Reflected GPS Signals

Most scientists use GPS to measure position. However, there is a growing community of GPS scientists that are using noise on the GPS signal to do their science. For these applications, reflected GPS signals (also known as multipath) are used.

Reflected GPS signals were first proposed as a remote sensing tool by Martin-Neira in 1993. Most of these early studies of GPS reflections were developed for aircraft or space platforms. In those experiments, the receiver/antenna systems were optimized to receive the reflected signals. Research pioneered by the PBO H2O group takes advantage of reflections observed at geodetic-quality GPS sites (Figure 1). The antenna is inside the hemispherical acrylic dome. The antenna is typically about two meters above the ground. This particular GPS antenna was designed to suppress reflected signals (specular reflections). However, reflections can still be measured at many existing sites, allowing us to take advantage of thousands of GPS sites operating around the world.

For most people that use GPS receivers, the observed quantity is the distance between the satellite and the antenna. However, depending on how smooth the surface is, a GPS receiver can also sense a reflected signal. The beating of the direct and reflected signals turns a GPS receiver into an interferometer (Figure 2). To a first order, the observed frequency depends on the height of the antenna above the reflector (H) and the GPS wavelengths (19 cm for L1 and 24.4 cm for L2). These effects can be seen in all data. We focus on the signal to noise ratio (SNR) data.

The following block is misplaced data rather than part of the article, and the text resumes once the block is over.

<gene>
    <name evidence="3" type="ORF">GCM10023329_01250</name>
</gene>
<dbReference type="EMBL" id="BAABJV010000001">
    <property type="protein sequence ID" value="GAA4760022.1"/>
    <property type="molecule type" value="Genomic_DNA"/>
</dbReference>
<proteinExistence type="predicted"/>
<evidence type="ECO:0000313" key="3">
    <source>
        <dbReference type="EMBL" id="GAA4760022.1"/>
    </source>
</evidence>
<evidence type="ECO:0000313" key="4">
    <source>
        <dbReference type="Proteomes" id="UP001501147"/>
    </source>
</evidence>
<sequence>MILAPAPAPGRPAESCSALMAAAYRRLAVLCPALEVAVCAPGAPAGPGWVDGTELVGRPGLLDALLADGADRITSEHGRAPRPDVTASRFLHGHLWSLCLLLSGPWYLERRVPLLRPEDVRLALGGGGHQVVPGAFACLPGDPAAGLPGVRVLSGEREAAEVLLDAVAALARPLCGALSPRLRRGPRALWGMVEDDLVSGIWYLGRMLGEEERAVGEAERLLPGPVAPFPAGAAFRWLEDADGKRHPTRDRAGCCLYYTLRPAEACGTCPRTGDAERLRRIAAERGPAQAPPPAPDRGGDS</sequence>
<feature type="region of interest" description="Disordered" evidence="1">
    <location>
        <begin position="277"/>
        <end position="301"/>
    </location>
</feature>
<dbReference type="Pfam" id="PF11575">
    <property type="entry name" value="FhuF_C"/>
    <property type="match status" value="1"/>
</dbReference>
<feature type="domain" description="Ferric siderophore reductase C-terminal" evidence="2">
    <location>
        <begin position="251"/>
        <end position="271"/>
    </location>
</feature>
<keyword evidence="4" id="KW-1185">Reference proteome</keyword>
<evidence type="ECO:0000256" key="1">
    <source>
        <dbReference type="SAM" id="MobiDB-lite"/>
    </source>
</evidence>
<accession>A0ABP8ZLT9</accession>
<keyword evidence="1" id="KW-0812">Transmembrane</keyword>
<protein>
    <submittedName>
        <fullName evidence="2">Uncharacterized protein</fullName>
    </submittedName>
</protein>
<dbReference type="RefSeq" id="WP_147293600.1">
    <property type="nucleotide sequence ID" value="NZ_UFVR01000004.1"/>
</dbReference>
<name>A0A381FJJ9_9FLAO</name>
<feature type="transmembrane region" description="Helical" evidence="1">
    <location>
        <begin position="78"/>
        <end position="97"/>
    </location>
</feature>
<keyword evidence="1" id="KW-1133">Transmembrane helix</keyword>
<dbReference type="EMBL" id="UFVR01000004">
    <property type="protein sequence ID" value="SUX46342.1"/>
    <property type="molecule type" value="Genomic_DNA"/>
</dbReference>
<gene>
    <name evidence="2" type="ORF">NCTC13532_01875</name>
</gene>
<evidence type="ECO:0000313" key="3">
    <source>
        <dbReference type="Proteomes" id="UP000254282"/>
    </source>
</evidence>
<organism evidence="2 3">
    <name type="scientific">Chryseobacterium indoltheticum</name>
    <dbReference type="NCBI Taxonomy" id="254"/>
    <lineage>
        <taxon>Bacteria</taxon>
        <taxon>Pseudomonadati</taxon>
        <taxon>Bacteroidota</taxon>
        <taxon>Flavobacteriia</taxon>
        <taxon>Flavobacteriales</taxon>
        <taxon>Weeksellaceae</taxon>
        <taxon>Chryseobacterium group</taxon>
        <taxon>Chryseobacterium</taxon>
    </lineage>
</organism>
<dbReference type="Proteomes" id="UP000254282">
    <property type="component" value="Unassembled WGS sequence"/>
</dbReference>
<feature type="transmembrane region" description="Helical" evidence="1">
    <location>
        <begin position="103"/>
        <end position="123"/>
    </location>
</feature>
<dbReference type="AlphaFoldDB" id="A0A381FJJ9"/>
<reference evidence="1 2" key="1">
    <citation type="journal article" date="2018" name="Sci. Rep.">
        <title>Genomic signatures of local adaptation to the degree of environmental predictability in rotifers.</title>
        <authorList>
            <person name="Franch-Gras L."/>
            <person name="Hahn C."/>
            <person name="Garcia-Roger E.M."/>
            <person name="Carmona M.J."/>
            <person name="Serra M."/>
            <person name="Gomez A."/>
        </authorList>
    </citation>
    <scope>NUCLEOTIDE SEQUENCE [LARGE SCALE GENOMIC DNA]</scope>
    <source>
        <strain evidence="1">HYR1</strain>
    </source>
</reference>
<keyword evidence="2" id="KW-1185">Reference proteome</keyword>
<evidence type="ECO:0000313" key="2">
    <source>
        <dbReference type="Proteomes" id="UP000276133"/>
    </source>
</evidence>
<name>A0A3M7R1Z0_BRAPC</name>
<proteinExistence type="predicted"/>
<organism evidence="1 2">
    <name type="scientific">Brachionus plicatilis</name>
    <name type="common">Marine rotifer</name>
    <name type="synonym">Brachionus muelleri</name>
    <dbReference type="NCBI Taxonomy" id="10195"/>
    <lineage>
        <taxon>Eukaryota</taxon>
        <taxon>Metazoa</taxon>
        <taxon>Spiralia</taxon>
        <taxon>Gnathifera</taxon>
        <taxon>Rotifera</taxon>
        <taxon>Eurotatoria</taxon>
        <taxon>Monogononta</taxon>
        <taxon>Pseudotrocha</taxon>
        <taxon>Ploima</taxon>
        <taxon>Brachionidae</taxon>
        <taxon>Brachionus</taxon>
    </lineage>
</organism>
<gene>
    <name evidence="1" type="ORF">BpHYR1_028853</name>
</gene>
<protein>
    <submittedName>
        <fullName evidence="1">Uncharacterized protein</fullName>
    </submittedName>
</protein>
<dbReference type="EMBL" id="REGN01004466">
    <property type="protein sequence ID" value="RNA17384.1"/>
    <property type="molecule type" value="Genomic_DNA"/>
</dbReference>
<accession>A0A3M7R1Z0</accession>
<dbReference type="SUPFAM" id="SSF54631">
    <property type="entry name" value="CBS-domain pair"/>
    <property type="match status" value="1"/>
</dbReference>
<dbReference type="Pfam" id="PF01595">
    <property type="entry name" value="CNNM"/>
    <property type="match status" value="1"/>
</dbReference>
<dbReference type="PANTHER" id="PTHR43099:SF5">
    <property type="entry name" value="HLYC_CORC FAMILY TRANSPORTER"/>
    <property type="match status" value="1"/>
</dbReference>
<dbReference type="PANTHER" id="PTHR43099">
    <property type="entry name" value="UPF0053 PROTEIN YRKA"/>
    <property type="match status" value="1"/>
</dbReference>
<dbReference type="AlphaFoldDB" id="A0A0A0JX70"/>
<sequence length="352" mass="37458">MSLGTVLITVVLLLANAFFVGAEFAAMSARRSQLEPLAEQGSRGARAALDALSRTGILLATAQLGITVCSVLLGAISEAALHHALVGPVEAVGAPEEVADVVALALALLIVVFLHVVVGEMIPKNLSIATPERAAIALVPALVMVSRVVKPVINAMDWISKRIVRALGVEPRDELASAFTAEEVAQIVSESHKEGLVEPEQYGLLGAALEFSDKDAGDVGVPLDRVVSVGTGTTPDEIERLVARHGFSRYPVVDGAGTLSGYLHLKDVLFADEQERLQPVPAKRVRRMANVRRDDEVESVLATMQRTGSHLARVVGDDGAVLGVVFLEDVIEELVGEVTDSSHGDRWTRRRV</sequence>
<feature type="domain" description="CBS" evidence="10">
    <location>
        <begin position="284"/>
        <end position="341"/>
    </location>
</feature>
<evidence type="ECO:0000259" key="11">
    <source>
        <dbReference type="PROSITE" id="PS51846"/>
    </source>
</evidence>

Figure 1.Top: PBO GPS receiver site P041, located at Marshall, Colorado. Specular reflections, where the incident ray and the reflected rays make the same angle with respect to the surface.

Figure 2.Cartoon of the GPS reflection method. The angle of the satellite signal with respect to the planar surface is e, the elevation angle. The direct signal is shown in blue. The reflected signal travels a further distance (shown in red); the GPS receiver measures the interference between the direct and reflected signals. Examples of this interference are given in the middle of the figure. e is the angle of the satellite with respect to the horizon. (Credit: Kristine Larson.)

Below we summarize the kinds of way you can use the reflected signals in SNR data to study the water cycle. At top we start with the "bare soil" reflection. This sine wave has a certain frequency, phase, and amplitude. If instead of soil, the signal bounces off the snow layer, the frequency changes (dashed line). If the reflected surface has vegetation on it (particularly vegetation with water in it), the reflection is suppressed. So the frequency doesn't change much, but the amplitude can change a lot. Finally, the hardest signal to see is soil moisture changes when it rains. This causes a very small phase shift in the SNR data.

(Credit: Kristine Larson.)

Last modified: 2019-12-26  16:24:59  America/Denver  


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